What is psoriatic type JIA?
JIA in children with or with a FH of psoriasis
At what age will you normally acquite systemic onset JIA?
How do you present with systemic onset JIA?
systemic illness, with fever rash and arthritis, anaemia, high platelets and high ferritin, lymphadenopathy, hepatosplenomegaly and serositis
What is the treatment of JIA?
steroid joint injections, e.g. GA, entonox, topical, NSAIDs, methotrexate, systemic steroids, biologic drugs, indo and educate, support, liase with school, physio, occupational therapy, psychology
What complications can occur it JIA is untreated
joint damage, psychological impact, bony overgrowth, unequal leg length, anaemia, weight loss, failure to grow, uveitis
What investigations should be done in JIA?
FBC, anaemia, thrombocytosis, U and E, ER and CRP, ferritin, US, MRI, X-ray
What should doctors be aware of in transitional medicine? (HEADS)
physical maturation, developing autonomy, risky behaviours, intimate relationships, education, vocation
home, education, activities, alcohol, drugs, sexual health, suicide, spiritual
What is rheumatoid arthritis?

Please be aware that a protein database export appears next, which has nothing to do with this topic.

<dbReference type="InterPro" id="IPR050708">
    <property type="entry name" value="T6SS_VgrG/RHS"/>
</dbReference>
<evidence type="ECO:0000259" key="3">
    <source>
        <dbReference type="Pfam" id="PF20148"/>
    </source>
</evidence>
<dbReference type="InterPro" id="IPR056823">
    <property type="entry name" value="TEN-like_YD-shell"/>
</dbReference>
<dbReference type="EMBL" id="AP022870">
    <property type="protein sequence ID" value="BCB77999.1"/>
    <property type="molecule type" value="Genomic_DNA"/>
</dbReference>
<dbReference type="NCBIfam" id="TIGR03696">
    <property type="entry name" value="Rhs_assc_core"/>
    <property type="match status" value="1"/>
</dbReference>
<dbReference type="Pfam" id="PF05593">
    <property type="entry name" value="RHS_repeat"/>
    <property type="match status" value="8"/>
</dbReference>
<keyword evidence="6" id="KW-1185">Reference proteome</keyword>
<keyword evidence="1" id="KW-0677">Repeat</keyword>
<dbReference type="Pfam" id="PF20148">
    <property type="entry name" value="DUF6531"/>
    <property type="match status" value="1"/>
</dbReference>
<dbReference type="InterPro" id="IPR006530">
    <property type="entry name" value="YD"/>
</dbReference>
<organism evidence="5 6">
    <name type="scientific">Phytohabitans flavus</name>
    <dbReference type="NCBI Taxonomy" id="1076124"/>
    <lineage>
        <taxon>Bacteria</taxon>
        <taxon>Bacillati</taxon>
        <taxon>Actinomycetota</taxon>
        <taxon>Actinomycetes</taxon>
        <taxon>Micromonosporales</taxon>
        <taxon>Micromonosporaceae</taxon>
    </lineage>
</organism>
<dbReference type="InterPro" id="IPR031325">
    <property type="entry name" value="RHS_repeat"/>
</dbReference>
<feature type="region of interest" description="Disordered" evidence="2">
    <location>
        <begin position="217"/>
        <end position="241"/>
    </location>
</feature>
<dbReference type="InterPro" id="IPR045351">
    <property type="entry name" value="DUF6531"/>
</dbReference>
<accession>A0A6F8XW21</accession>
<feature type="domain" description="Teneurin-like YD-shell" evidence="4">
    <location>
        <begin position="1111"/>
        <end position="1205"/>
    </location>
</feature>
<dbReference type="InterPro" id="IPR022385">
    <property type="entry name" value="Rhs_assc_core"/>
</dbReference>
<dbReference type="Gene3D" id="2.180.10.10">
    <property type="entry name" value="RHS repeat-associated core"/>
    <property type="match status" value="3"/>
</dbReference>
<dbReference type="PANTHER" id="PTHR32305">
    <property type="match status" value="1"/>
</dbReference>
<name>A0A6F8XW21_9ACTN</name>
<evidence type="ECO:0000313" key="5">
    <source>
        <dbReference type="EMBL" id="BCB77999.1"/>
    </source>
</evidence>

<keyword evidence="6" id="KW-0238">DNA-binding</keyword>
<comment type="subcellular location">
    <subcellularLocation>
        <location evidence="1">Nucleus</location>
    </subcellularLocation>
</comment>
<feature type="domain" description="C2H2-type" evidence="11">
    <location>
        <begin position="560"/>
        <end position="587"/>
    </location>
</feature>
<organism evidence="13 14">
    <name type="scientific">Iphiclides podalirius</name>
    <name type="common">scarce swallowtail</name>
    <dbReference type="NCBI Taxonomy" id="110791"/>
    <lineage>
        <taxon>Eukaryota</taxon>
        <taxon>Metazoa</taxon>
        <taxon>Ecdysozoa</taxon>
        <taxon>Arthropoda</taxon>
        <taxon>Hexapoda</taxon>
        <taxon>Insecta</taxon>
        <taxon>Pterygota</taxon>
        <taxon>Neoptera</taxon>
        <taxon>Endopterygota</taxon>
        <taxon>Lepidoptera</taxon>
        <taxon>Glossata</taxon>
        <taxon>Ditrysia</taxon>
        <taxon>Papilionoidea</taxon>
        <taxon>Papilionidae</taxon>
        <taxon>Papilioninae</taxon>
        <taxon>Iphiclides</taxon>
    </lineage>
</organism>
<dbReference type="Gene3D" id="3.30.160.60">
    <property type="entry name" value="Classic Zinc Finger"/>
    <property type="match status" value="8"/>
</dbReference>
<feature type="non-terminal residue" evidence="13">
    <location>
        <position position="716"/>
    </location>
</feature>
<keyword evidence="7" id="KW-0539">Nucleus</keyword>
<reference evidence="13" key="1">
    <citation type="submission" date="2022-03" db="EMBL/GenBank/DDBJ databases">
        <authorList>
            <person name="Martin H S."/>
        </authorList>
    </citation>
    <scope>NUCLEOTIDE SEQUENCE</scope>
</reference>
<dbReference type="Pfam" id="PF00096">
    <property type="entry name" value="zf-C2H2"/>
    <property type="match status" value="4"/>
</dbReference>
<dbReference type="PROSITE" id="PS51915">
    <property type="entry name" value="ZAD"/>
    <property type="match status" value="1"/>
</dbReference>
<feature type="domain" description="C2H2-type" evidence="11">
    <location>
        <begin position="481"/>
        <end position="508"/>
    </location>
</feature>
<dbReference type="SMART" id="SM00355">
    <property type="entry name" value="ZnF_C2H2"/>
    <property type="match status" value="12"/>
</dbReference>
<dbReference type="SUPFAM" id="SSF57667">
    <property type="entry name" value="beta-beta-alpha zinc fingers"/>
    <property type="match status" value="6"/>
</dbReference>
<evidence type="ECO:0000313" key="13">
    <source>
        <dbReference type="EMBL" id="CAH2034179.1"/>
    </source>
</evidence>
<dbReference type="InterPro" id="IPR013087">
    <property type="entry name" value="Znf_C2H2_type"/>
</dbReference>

a chronic, autoimmune type 3 hypersensitivity reaction affecting joints and other organs, has symmetrical deformation with pain worse in the morning
What complications can rheumatoid arthritis cause?
carpal tunnel syndrome, pericarditis, tendon rupture, cervical myopathy, depression, sjogren syndrome
Who are most likely to get rheumatoid arthritis?
women more than men, until after menopause
What are makers for rheumatoid arthritis?
HLA DR4 and HLA DR1
What are risk factors for rheumatoid arthritis?
female, smoking, high concordance in monozygotic (15-30%) and dizygotic twins
What is the function of rheumatoid factor in rheumatoid arthritis?
chronically maintains synovial inflammation caused by activated inflammatory cells
What the is pathogenesis behind rheumatoid arthritis?
activated T cell, macrophages, mast cells and firbroblasts produce factors causing synovial fluid which is chronically maintained by RF and immune complex formation and complement activation caused by B cells, so continuous inflammation and thickening of the synovial linging with inflammatory cell infiltration. There is extravasation of leucocytes into synovium causing it to proliferate and grow out over the cartilage surface producing a pannus, destroying the articular cartilage and sub chondral bone, causing bone erosions.
What is the purpose of angiogenic cytokines in rheumatoid arthritis?
produce new synovial blood vessels